Showcasing both the ingenuity and struggles of Latinx scholars in the academy, this year’s American Association of Hispanics in Higher Education (AAHHE) conference focused on the future.
The goal of the HSI Pathways program is to increase the number of Latino faculty in the humanities. Funded by a five-year, $5.1 million grant from the Andrew W. Mellon Foundation, the program is on track to prepare 90 students from Florida International University, the University of Texas El Paso and California State University, Northridge – all Hispanic serving institutions (HSIs) – for careers in academia.
The Hispanic Association of Colleges and Universities (HACU) has announced the launch of a new fellowship program that seeks to increase the number of Hispanic leaders in presidential positions across higher education.
Now in his second year as an assistant professor at Franklin & Marshall College, Dr. Mark Redondo Villegas is propelling students and colleagues to explore issues of race and identity.
Cilantro is a good example for showing the stupidity of racial stereotypes. The herb, also known as coriander and Chinese parsley, is a staple in some cuisines to the surprise of diners of varying backgrounds who report it tastes like soap. It turns out that whether you like this seasoning or want to spit it out depends on your genetics — your heritage.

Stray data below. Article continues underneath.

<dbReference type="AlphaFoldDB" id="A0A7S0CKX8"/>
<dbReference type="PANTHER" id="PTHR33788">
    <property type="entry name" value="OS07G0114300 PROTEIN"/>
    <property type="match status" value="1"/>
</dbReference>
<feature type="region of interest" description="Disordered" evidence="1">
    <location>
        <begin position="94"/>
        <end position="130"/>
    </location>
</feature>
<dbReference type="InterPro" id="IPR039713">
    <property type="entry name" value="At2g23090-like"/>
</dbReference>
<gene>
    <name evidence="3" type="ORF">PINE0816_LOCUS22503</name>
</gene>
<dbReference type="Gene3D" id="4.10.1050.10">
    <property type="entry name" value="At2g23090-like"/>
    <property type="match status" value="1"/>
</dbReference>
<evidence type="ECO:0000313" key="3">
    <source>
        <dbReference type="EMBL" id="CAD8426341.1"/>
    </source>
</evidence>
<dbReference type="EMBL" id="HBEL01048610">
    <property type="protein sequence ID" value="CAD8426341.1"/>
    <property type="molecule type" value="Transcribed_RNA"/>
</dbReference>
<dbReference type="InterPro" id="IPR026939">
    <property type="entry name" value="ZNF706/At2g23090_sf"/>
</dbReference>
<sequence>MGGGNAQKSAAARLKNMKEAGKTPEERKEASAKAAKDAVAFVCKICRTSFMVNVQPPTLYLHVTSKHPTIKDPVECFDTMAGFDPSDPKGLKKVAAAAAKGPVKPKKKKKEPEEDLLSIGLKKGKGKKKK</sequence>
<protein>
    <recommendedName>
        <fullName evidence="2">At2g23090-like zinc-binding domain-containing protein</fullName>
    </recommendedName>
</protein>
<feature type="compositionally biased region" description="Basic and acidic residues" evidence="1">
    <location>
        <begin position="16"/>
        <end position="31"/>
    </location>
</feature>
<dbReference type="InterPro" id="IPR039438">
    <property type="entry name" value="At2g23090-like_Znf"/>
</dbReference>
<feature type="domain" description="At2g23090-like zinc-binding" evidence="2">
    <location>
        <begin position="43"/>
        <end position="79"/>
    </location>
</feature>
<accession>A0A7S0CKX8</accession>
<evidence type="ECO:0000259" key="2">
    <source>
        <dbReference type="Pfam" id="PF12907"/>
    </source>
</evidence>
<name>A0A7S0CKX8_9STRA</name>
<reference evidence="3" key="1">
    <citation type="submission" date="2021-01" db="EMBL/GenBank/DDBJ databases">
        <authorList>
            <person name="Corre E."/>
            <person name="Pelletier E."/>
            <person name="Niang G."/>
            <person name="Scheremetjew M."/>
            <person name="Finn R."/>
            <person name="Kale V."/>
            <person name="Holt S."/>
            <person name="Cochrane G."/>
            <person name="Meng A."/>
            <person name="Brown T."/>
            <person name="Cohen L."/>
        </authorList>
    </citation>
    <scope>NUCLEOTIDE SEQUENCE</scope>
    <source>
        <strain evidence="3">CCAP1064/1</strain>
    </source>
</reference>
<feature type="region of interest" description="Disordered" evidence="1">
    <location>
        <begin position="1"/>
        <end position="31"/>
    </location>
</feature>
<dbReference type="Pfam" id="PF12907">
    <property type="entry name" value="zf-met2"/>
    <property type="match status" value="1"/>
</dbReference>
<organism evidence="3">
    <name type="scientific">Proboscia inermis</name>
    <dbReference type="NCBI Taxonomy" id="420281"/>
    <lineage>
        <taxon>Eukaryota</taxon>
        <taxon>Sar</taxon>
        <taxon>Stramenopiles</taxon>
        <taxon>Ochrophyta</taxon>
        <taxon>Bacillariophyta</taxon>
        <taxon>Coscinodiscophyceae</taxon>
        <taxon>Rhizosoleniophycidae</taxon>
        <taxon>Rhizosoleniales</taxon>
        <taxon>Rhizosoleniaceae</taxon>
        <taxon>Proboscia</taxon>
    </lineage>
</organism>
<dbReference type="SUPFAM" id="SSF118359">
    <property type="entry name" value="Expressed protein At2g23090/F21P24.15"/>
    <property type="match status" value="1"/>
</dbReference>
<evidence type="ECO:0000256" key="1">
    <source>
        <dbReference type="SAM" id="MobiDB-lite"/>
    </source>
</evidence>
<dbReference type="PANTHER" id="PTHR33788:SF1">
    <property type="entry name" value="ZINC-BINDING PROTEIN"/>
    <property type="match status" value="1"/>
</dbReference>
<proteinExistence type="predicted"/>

A new report lists multiple ways in which lawmakers and other thought leaders across the country can help Asian American communities obtain improved access to mental health services.
Following the widely reported maltreatment of two indigenous students on a college campus visit last year, the American Indian College Fund initiated a collaborative project that has produced a study recommending ways to improve access, inclusion and equity for Native students seeking higher education.
Building a supportive network is crucial for Native American scholars, many of whom are the only scholars in their field at a college or university.
The education of Native American youth was part of the charter when Dartmouth College opened its stately doors two and a half centuries ago. But it wasn’t until recent years that the school began graduating indigenous students in significant numbers, and its Native American Studies program has emerged as one of the strongest in the United States.
On June 18, 2018, Diverse: Issues In Higher Education partnered with Educational Testing Service (ETS) and American Council on Education for a lively panel moderated by Diverse executive editor Dr. Jamal Eric Watson titled “Why the Nation Needs to Do College Attainment Better.”